Getting packed and ready to leave home for three and half weeks is never an easy task. And, inevitably, you will forget some things. In the days before Sept. 24, we had a button-making party with our sidekick Gillian, built a wooden shelf for the back of the van, purchased a mini-fridge that runs off the car battery, made some pasta salad and hummus, and threw some clothes into suitcases. Nic did forget his coat (which might be unfortunate when we hit ID or MT in the next few days), but otherwise, we’re in pretty good shape!
The first three dates of the tour were some of our favorite shows ever, organized by three truly excellent promoters. Thursday night (Sept. 24) we played in an Iowa City art space called Public Space One. It was an intimate show with a couple good openers and a very welcoming crowd. We also got to see our good friend Caleb, who made us dinner and let us crash on his futon.
Friday (Sept. 25) we played at the Clawfoot House –the upstairs apartment of an old house in Lincoln, NE. After drinking tea and eating the best vegetarian chili we’ve ever had, the dining room table was replaced by rows of chairs, and people filtered in for a night of music and friends.
There was lots of crowd interaction, and people felt comfortable to insert comments or questions between songs, like, “That was beautiful,” or “What is that instrument?” Sadie was on her best behavior, serving as the welcoming committee and convincing at least a few show-goers that they should get a dog. Below are photos of the other acts: the Ember Schrag trio and John Walker. We could have listened to them play for hours!
Ember Schrag trio at Clawfoot House show
John Walker at Clawfoot House show
Saturday (Sept. 26) we were at Everyday Joe’s in Ft. Collins, CO. Again, a very fitting venue for what we do. The place filled up, with people drinking coffee, sitting at tables, and listening attentively. A freight train forced us to pause in the middle of Soul & Body. But once the train passed, we picked up right where we left off. Our set was followed by Danielle Ate the Sandwich, who was captivatingly witty. We hear she has some pretty awesome YouTube videos.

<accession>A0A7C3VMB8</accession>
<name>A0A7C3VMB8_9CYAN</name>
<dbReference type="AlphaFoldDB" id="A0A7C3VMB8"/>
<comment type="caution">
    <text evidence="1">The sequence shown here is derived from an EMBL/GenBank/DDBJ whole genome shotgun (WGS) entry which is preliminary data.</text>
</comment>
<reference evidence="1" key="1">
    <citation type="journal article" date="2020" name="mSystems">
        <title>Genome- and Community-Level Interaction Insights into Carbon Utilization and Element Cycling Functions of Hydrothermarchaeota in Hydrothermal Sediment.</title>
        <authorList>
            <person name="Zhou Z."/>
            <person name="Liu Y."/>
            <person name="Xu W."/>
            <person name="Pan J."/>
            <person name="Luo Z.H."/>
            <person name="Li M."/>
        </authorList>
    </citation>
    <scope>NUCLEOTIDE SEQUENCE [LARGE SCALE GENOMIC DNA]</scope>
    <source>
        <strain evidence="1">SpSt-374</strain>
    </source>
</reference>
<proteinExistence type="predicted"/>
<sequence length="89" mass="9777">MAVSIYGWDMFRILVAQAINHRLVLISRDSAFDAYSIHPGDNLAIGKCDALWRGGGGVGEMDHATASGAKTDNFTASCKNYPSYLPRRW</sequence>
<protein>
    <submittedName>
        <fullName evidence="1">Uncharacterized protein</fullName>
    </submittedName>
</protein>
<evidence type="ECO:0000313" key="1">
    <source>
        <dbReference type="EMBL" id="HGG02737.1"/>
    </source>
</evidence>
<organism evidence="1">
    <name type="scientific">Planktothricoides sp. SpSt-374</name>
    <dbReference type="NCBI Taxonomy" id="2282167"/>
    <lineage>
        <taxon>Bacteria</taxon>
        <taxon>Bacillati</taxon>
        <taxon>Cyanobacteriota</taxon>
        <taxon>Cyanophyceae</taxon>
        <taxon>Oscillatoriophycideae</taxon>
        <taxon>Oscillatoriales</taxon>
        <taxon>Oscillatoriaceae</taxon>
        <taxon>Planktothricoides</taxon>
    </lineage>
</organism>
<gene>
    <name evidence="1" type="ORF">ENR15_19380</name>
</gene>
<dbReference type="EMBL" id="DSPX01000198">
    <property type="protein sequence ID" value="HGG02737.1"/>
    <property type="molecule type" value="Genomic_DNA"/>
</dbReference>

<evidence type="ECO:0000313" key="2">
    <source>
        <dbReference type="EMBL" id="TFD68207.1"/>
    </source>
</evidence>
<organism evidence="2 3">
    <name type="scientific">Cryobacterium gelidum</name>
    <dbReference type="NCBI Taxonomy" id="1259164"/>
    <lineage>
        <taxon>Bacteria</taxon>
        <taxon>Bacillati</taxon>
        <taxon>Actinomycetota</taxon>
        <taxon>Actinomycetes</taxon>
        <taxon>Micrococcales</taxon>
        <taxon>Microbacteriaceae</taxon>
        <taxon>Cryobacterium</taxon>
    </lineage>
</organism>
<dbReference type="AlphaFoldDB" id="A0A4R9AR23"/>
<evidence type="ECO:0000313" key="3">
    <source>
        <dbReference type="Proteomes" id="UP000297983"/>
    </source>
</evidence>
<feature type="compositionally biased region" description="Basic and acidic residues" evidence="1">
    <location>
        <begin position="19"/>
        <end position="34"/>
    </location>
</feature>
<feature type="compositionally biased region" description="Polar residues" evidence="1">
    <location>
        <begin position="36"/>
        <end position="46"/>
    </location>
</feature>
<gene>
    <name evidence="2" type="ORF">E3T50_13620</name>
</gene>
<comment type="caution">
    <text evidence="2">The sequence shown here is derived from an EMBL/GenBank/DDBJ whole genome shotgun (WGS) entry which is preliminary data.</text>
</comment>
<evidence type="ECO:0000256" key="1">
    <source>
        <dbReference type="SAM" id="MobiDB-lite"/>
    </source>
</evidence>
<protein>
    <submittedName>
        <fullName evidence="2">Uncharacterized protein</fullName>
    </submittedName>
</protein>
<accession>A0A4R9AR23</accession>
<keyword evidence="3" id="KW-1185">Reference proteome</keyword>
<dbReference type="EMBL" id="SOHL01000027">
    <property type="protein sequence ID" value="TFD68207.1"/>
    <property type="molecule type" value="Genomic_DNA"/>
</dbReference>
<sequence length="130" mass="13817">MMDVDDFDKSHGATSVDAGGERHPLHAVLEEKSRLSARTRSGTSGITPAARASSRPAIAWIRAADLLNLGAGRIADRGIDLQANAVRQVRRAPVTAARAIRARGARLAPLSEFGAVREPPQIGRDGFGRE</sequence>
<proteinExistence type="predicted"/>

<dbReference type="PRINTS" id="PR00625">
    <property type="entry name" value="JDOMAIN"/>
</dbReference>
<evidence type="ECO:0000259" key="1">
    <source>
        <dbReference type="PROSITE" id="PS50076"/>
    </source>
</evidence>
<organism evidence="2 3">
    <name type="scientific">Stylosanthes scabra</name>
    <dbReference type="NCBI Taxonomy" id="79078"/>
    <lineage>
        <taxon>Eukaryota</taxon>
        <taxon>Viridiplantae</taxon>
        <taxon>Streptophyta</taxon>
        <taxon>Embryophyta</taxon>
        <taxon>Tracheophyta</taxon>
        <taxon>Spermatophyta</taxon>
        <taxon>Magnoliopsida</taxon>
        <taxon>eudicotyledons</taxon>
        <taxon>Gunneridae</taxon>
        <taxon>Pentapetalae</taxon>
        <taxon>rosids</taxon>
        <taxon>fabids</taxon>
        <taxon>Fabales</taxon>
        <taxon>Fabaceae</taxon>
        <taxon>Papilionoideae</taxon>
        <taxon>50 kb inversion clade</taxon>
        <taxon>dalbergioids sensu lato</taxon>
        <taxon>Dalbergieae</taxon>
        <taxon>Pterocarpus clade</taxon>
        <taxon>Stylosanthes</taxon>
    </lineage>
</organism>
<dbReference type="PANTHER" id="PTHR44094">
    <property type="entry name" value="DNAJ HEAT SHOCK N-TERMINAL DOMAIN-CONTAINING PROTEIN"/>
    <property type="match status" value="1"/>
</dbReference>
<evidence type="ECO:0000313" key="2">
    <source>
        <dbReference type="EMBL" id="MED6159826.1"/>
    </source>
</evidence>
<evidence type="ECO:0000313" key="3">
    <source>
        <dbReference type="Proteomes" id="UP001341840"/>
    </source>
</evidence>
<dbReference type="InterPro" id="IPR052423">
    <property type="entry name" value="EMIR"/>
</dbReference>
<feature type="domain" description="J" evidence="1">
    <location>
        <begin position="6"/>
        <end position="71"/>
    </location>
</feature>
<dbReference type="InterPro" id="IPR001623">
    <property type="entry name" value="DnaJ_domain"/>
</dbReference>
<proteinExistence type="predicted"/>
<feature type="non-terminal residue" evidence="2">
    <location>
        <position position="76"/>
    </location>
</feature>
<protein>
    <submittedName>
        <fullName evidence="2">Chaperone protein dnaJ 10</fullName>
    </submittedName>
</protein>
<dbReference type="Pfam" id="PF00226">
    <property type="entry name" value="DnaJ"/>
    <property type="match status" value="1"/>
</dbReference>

On Sunday (Sept. 27), we were able to spend some time with our friends Brian and Becca in Ft. Collins. We hiked up a mountain (see photos below) and ate some awesome beef brisket that Brian smoked for 14 hours. Then we headed to Denver for another house concert.
Denver proved to be one of our most random touring nights ever (and we’ve toured a decent amount in the past). We showed up at the venue address, and it looked pretty dark. Not exactly a good sign. Eventually we got in touch with the promoter and learned that he thought we were coming Oct. 27 instead of Sept. 27. Oops. But he asked us to hang tight while he made some calls.
Long story short, we found ourselves eating and playing at some kind of anarchist potluck. We felt a bit awkward about the whole situation, but the people of Denver welcomed us in, fed us, listened to our songs, and even requested that we play more. When Nic apologized for crashing their potluck, one person said, “I wouldn’t say you’re crashing it, just enhancing it.”
More info to come about our shows in Utah, but one thing we know for sure: There are still lots of generous, hospitable people in this world, and we’ve been lucky enough to meet many of them. Thank you for renewing our faith in humankind.